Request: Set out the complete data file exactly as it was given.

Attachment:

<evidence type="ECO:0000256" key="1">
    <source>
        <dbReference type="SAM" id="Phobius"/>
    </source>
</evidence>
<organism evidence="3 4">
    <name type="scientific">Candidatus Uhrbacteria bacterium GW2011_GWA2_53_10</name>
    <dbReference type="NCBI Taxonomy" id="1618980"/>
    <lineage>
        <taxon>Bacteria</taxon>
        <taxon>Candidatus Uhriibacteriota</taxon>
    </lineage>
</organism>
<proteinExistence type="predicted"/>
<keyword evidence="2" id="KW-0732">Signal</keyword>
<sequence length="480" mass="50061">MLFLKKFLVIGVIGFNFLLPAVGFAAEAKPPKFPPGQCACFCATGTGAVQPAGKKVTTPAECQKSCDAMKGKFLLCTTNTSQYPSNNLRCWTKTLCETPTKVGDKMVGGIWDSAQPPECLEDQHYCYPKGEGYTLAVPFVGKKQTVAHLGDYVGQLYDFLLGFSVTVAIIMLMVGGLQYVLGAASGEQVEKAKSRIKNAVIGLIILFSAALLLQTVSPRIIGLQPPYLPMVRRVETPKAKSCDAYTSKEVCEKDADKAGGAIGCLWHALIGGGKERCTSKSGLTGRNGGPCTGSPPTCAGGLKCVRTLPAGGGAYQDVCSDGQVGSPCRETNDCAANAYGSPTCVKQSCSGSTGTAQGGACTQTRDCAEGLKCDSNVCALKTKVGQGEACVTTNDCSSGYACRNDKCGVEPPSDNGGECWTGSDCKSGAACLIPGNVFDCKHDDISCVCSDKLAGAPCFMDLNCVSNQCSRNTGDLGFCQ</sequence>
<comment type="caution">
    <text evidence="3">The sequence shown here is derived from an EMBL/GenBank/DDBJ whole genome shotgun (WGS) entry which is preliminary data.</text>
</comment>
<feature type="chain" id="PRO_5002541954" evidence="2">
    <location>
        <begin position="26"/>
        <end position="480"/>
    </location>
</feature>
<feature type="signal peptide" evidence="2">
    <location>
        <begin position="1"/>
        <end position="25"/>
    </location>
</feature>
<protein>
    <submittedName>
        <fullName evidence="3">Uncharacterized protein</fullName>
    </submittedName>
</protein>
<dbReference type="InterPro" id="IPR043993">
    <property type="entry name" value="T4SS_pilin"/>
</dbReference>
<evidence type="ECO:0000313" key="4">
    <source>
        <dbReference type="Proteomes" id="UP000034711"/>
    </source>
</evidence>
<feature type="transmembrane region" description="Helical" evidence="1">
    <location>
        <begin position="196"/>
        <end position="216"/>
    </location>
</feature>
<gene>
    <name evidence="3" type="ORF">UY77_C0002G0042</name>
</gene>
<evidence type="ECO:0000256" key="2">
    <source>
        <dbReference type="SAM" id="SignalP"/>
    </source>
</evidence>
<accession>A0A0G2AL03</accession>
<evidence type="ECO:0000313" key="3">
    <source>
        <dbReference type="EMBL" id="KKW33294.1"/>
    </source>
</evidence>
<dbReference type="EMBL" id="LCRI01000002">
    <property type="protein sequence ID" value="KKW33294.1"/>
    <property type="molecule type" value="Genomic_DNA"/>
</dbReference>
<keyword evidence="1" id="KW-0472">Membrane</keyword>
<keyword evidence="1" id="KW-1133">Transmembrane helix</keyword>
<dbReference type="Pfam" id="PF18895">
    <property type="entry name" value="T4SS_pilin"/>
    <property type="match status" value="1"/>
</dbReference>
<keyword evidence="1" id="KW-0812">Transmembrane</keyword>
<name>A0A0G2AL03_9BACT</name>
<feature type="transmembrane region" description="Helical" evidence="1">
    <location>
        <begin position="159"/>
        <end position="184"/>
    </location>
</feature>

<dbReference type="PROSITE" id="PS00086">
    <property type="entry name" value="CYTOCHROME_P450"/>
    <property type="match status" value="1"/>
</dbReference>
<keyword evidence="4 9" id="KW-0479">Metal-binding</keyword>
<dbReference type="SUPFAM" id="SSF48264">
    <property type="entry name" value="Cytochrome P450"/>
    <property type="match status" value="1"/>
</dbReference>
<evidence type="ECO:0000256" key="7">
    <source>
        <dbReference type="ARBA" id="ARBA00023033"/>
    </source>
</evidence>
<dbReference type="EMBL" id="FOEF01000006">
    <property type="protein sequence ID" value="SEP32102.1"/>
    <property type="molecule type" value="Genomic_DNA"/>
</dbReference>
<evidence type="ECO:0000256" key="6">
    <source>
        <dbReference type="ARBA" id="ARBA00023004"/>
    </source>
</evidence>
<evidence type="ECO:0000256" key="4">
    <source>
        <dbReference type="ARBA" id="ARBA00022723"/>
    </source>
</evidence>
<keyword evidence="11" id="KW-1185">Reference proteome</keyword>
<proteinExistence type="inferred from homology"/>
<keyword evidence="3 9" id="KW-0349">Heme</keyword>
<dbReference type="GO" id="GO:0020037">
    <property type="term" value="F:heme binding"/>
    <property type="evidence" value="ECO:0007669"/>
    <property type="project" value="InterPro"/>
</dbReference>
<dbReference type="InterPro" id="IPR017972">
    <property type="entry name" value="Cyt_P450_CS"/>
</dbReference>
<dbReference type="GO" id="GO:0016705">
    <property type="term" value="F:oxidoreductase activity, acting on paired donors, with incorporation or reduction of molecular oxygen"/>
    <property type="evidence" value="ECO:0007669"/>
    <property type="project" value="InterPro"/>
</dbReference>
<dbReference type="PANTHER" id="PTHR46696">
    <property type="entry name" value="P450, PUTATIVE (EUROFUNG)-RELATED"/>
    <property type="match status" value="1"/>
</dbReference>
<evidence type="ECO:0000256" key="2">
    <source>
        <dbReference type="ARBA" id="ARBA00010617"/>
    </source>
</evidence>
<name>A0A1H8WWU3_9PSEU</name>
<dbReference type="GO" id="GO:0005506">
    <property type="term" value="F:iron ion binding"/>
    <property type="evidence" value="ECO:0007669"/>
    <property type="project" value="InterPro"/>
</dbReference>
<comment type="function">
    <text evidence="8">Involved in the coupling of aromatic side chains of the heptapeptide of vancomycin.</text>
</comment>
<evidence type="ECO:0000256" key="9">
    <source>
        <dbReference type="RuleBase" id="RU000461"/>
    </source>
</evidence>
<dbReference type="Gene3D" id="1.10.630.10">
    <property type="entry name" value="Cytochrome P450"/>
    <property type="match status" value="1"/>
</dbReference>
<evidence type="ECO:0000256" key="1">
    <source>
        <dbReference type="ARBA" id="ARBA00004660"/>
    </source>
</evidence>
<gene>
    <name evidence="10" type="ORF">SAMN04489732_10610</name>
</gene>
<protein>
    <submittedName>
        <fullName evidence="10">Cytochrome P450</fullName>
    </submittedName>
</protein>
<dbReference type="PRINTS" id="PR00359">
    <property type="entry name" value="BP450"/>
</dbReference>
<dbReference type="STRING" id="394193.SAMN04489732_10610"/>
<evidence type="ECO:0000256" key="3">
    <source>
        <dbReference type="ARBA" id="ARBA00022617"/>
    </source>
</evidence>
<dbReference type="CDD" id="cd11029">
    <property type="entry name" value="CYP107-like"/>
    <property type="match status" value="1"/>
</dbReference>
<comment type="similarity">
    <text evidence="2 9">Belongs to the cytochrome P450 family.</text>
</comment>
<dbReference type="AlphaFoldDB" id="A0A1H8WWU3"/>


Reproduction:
<evidence type="ECO:0000256" key="1">
    <source>
        <dbReference type="SAM" id="Phobius"/>
    </source>
</evidence>
<organism evidence="3 4">
    <name type="scientific">Candidatus Uhrbacteria bacterium GW2011_GWA2_53_10</name>
    <dbReference type="NCBI Taxonomy" id="1618980"/>
    <lineage>
        <taxon>Bacteria</taxon>
        <taxon>Candidatus Uhriibacteriota</taxon>
    </lineage>
</organism>
<proteinExistence type="predicted"/>
<keyword evidence="2" id="KW-0732">Signal</keyword>
<sequence length="480" mass="50061">MLFLKKFLVIGVIGFNFLLPAVGFAAEAKPPKFPPGQCACFCATGTGAVQPAGKKVTTPAECQKSCDAMKGKFLLCTTNTSQYPSNNLRCWTKTLCETPTKVGDKMVGGIWDSAQPPECLEDQHYCYPKGEGYTLAVPFVGKKQTVAHLGDYVGQLYDFLLGFSVTVAIIMLMVGGLQYVLGAASGEQVEKAKSRIKNAVIGLIILFSAALLLQTVSPRIIGLQPPYLPMVRRVETPKAKSCDAYTSKEVCEKDADKAGGAIGCLWHALIGGGKERCTSKSGLTGRNGGPCTGSPPTCAGGLKCVRTLPAGGGAYQDVCSDGQVGSPCRETNDCAANAYGSPTCVKQSCSGSTGTAQGGACTQTRDCAEGLKCDSNVCALKTKVGQGEACVTTNDCSSGYACRNDKCGVEPPSDNGGECWTGSDCKSGAACLIPGNVFDCKHDDISCVCSDKLAGAPCFMDLNCVSNQCSRNTGDLGFCQ</sequence>
<comment type="caution">
    <text evidence="3">The sequence shown here is derived from an EMBL/GenBank/DDBJ whole genome shotgun (WGS) entry which is preliminary data.</text>
</comment>
<feature type="chain" id="PRO_5002541954" evidence="2">
    <location>
        <begin position="26"/>
        <end position="480"/>
    </location>
</feature>
<feature type="signal peptide" evidence="2">
    <location>
        <begin position="1"/>
        <end position="25"/>
    </location>
</feature>
<protein>
    <submittedName>
        <fullName evidence="3">Uncharacterized protein</fullName>
    </submittedName>
</protein>
<dbReference type="InterPro" id="IPR043993">
    <property type="entry name" value="T4SS_pilin"/>
</dbReference>
<evidence type="ECO:0000313" key="4">
    <source>
        <dbReference type="Proteomes" id="UP000034711"/>
    </source>
</evidence>
<feature type="transmembrane region" description="Helical" evidence="1">
    <location>
        <begin position="196"/>
        <end position="216"/>
    </location>
</feature>
<gene>
    <name evidence="3" type="ORF">UY77_C0002G0042</name>
</gene>
<evidence type="ECO:0000256" key="2">
    <source>
        <dbReference type="SAM" id="SignalP"/>
    </source>
</evidence>
<accession>A0A0G2AL03</accession>
<evidence type="ECO:0000313" key="3">
    <source>
        <dbReference type="EMBL" id="KKW33294.1"/>
    </source>
</evidence>
<dbReference type="EMBL" id="LCRI01000002">
    <property type="protein sequence ID" value="KKW33294.1"/>
    <property type="molecule type" value="Genomic_DNA"/>
</dbReference>
<keyword evidence="1" id="KW-0472">Membrane</keyword>
<keyword evidence="1" id="KW-1133">Transmembrane helix</keyword>
<dbReference type="Pfam" id="PF18895">
    <property type="entry name" value="T4SS_pilin"/>
    <property type="match status" value="1"/>
</dbReference>
<keyword evidence="1" id="KW-0812">Transmembrane</keyword>
<name>A0A0G2AL03_9BACT</name>
<feature type="transmembrane region" description="Helical" evidence="1">
    <location>
        <begin position="159"/>
        <end position="184"/>
    </location>
</feature>

<dbReference type="PROSITE" id="PS00086">
    <property type="entry name" value="CYTOCHROME_P450"/>
    <property type="match status" value="1"/>
</dbReference>
<keyword evidence="4 9" id="KW-0479">Metal-binding</keyword>
<dbReference type="SUPFAM" id="SSF48264">
    <property type="entry name" value="Cytochrome P450"/>
    <property type="match status" value="1"/>
</dbReference>
<evidence type="ECO:0000256" key="7">
    <source>
        <dbReference type="ARBA" id="ARBA00023033"/>
    </source>
</evidence>
<dbReference type="EMBL" id="FOEF01000006">
    <property type="protein sequence ID" value="SEP32102.1"/>
    <property type="molecule type" value="Genomic_DNA"/>
</dbReference>
<evidence type="ECO:0000256" key="6">
    <source>
        <dbReference type="ARBA" id="ARBA00023004"/>
    </source>
</evidence>
<evidence type="ECO:0000256" key="4">
    <source>
        <dbReference type="ARBA" id="ARBA00022723"/>
    </source>
</evidence>
<keyword evidence="11" id="KW-1185">Reference proteome</keyword>
<proteinExistence type="inferred from homology"/>
<keyword evidence="3 9" id="KW-0349">Heme</keyword>
<dbReference type="GO" id="GO:0020037">
    <property type="term" value="F:heme binding"/>
    <property type="evidence" value="ECO:0007669"/>
    <property type="project" value="InterPro"/>
</dbReference>
<dbReference type="InterPro" id="IPR017972">
    <property type="entry name" value="Cyt_P450_CS"/>
</dbReference>
<dbReference type="GO" id="GO:0016705">
    <property type="term" value="F:oxidoreductase activity, acting on paired donors, with incorporation or reduction of molecular oxygen"/>
    <property type="evidence" value="ECO:0007669"/>
    <property type="project" value="InterPro"/>
</dbReference>
<dbReference type="PANTHER" id="PTHR46696">
    <property type="entry name" value="P450, PUTATIVE (EUROFUNG)-RELATED"/>
    <property type="match status" value="1"/>
</dbReference>
<evidence type="ECO:0000256" key="2">
    <source>
        <dbReference type="ARBA" id="ARBA00010617"/>
    </source>
</evidence>
<name>A0A1H8WWU3_9PSEU</name>
<dbReference type="GO" id="GO:0005506">
    <property type="term" value="F:iron ion binding"/>
    <property type="evidence" value="ECO:0007669"/>
    <property type="project" value="InterPro"/>
</dbReference>
<comment type="function">
    <text evidence="8">Involved in the coupling of aromatic side chains of the heptapeptide of vancomycin.</text>
</comment>
<evidence type="ECO:0000256" key="9">
    <source>
        <dbReference type="RuleBase" id="RU000461"/>
    </source>
</evidence>
<dbReference type="Gene3D" id="1.10.630.10">
    <property type="entry name" value="Cytochrome P450"/>
    <property type="match status" value="1"/>
</dbReference>
<evidence type="ECO:0000256" key="1">
    <source>
        <dbReference type="ARBA" id="ARBA00004660"/>
    </source>
</evidence>
<gene>
    <name evidence="10" type="ORF">SAMN04489732_10610</name>
</gene>
<protein>
    <submittedName>
        <fullName evidence="10">Cytochrome P450</fullName>
    </submittedName>
</protein>
<dbReference type="PRINTS" id="PR00359">
    <property type="entry name" value="BP450"/>
</dbReference>
<dbReference type="STRING" id="394193.SAMN04489732_10610"/>
<evidence type="ECO:0000256" key="3">
    <source>
        <dbReference type="ARBA" id="ARBA00022617"/>
    </source>
</evidence>
<dbReference type="CDD" id="cd11029">
    <property type="entry name" value="CYP107-like"/>
    <property type="match status" value="1"/>
</dbReference>
<comment type="similarity">
    <text evidence="2 9">Belongs to the cytochrome P450 family.</text>
</comment>
<dbReference type="AlphaFoldDB" id="A0A1H8WWU3"/>